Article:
A forklift truck, also known as a forklift, lift truck, or fork truck, is used to lift and move materials within a warehouse or for the loading and unloading of goods from transport vehicles. Many forklifts are powered by internal combustion engines that use propane, natural gas, diesel, or other fossil fuels. These fuel-powered forklifts produce carbon monoxide (CO) and nitrogen dioxide (NO2) as a result of burning these fuels, and carbon monoxide is the most predominant toxic gas found within warehouses.
Significant levels of carbon monoxide (CO) in ambient air can cause headaches, fatigue, nausea, and even death in extreme cases. NOx, especially NO2, can cause respiratory discomfort. These harmful gases can be monitored in the forklift exhaust gas with a portable emissions analyzer. Lowering emissions and thus improving the ambient air quality will increase the comfort and safety of forklift operators as well as everyone else in the work environment.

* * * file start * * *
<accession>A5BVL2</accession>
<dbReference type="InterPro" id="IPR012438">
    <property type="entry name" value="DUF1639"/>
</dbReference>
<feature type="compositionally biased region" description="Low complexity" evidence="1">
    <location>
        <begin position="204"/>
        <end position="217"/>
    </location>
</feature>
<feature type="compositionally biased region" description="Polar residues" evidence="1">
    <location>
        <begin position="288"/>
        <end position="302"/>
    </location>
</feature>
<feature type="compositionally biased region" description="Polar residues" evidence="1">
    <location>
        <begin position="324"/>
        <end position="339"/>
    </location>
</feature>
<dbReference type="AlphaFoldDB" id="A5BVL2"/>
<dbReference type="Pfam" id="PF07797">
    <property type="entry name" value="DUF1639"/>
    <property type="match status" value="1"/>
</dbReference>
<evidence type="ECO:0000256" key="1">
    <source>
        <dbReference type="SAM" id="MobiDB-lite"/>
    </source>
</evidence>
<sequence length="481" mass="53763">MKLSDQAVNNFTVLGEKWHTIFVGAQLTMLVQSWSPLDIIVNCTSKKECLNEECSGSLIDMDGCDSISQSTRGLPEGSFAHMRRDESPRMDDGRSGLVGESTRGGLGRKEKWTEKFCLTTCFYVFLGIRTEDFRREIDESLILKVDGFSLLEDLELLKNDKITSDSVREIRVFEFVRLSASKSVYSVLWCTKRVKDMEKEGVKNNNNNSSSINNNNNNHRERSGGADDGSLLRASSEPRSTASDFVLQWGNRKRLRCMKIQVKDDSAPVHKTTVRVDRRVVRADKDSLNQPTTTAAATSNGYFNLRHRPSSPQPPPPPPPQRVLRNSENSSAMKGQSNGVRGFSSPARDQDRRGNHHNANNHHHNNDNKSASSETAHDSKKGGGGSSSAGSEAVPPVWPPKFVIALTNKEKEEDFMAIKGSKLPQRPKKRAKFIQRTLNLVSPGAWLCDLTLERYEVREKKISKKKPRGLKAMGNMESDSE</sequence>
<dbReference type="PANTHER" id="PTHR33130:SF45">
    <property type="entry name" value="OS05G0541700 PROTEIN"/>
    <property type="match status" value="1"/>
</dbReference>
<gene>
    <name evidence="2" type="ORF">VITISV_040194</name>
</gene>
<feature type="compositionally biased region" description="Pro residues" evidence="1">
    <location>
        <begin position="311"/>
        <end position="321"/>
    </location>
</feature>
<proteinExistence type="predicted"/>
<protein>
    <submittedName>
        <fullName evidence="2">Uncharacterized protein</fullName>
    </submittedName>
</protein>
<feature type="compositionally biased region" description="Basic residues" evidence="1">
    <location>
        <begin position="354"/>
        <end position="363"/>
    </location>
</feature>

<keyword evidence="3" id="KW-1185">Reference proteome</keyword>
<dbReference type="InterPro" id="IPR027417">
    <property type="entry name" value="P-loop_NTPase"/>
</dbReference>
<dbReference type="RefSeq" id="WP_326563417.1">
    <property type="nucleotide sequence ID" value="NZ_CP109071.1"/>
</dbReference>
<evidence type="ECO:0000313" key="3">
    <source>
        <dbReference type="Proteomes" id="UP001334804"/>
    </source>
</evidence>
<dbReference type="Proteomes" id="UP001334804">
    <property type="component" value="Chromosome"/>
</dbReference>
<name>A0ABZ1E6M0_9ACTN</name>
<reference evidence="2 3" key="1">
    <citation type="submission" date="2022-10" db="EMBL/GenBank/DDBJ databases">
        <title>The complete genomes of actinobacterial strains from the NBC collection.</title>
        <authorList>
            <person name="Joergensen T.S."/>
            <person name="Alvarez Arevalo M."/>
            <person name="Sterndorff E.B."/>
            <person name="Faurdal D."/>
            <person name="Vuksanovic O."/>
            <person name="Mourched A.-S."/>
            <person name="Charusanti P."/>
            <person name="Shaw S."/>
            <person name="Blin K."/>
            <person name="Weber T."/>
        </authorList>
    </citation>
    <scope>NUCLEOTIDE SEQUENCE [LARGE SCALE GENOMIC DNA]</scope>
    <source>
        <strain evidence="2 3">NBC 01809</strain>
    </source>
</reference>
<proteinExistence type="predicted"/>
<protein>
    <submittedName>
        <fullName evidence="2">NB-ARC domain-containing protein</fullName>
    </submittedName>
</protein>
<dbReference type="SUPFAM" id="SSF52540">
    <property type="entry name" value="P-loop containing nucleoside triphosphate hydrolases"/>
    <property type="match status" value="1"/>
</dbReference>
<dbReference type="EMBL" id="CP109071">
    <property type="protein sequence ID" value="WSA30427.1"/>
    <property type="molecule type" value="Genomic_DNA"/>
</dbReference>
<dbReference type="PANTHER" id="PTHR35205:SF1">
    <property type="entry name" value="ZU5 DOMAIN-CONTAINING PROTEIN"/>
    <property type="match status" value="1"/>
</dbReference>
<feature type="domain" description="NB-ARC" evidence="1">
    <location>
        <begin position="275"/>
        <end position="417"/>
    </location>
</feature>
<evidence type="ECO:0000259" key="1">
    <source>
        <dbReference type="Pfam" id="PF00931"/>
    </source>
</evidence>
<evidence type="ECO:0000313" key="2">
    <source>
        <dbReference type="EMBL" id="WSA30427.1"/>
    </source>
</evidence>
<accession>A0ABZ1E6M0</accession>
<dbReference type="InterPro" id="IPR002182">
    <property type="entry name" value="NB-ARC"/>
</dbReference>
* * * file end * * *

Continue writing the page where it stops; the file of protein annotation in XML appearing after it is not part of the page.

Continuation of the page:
Several organization have set 8-hour time-weight average carbon monoxide exposure limits to protect workers as follows:
|OSHA||8-hour TWA: 50 ppm|
|NIOSH||8-hour PEL- TWA: 35 ppm|
|ACGIH||8-hour TLV – TWA: 25 ppm|
The overall levels of CO in a warehouse is partially dependent on building ventilation, but the condition of a forklift and the quality of maintenance plays a large role in how much CO is emitted. When forklift engines aren’t properly tuned or maintained, they burn fuel less efficiently. This causes an increase in the amount of CO produced. Regularly serviced forklift engines will emit lower amounts of CO. Therefore, CO emissions testing is essential for combustible fuel-powered forklifts that are operating indoors in order to improve fuel efficiency and lower the resulting CO emissions.